Usually you don’t think of Six Organs of Admittance — the syllabically and emotionally weighted psych/folk incarnation of Comets on Fire guitarist Ben Chasny — as music in which the listening experience is relative to volume. Go figure that after nigh on 15 years and more headphone-ready contemplations than I think anyone can reasonably be asked to count, Chasny would present a record like Ascent (Drag City), which more or less flies in the face of his usual methods. Have at you, expectations.
Space rocking, freaking out on psych jams and, yeah, even proffering a bit of that fleet-fingered acoustic work that’s made Six Organs sound rich even at Chasny‘s most minimal moments, Ascent teams the guitarist/vocalist with — wait for it — his own band. That’s right kids. Backing Chasny‘s classic space rock thrust on cuts like opener “Waswasa,” “One Thousand Birds” or the catchy and bass-heavy later cut “Even if You Knew” is none other than Comets on Fire. Seems superfluous to say the two entities work well together, since Chasny is also in that band, but the songs on Ascent flat out rule.
The last Six Organs record, 2011’s Asleep on the Floodplain (review here) was touching on a more cohesive psychedelic fascination, but it’s still a pretty big jump from that to the rolling vinyl-set groove of “One Thousand Birds.” A cut like “They Called You Near” (is that a Blazing Saddles reference?) mounts an atmospheric build of chorus vocals and surrounding drone, and the solo acoustic “Your Ghost” — at least conceptually — could have come off any album since 2005’s School of the Flower, but “Waswasa” is high-order heavy psych, and the shoe-gazing pastures of “Close to the Sky” keep a heady Dead Meadow-style sensibility to them that culminates in a swirling, cathartic-sounding solo. Even the dreamy closer “Visions (from Io)” is complete in a way Six Organs has shown little prior interest in being. Maybe it was something Chasny needed to get off his chest. What the fuck do I know.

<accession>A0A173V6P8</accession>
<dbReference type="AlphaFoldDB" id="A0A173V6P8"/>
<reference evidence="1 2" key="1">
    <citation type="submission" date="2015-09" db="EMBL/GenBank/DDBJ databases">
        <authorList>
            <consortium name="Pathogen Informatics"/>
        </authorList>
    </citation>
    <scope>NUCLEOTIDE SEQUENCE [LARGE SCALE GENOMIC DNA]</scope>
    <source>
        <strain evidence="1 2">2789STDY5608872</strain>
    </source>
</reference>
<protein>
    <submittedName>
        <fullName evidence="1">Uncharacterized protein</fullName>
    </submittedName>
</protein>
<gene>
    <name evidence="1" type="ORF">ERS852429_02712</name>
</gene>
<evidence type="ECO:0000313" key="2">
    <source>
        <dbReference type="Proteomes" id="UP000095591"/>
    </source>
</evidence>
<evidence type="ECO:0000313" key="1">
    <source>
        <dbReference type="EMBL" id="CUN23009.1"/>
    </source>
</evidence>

However much of Ascent was captured live — obviously things like Chasny‘s multi-tracked vocals weren’t, but the instrumental jams easily could’ve been — it sounds vibrant and organic thanks at least in part to the production of The Fucking Champs‘ Tim Green, and the project’s long-heralded experimental penchant is presented clearly with varying underlying noises, drones, at time buried in the mix, at time consuming it, as with the rising electric solo to ultimate prominence in contrast to the acoustic beginnings of “Solar Ascent.” Ideas like that have been fair game for Six Organs for a while, but it’s the context that’s different, the full-band feel and what that full band is proffering that marks the change.
They’re touring the record, and though I’ve never seen Comets on Fire, I have caught Chasny as Six Organs before, and it should be interesting to see him as a “frontman” for a full band. In any case, with Ascent, he and his Comets cohorts have made a record distinct from either entity’s discography and yet inextricably part of both. Most importantly, the songs engage with the depth of melody that thankfully continues to typify Chasny‘s work in the band, and despite the boom in the accompaniment department, the music remains undeniably his own.Ascent, Ben Chasny, California, Comets on Fire, Drag City, Six Organs of Admittance, Six Organs of Admittance Ascent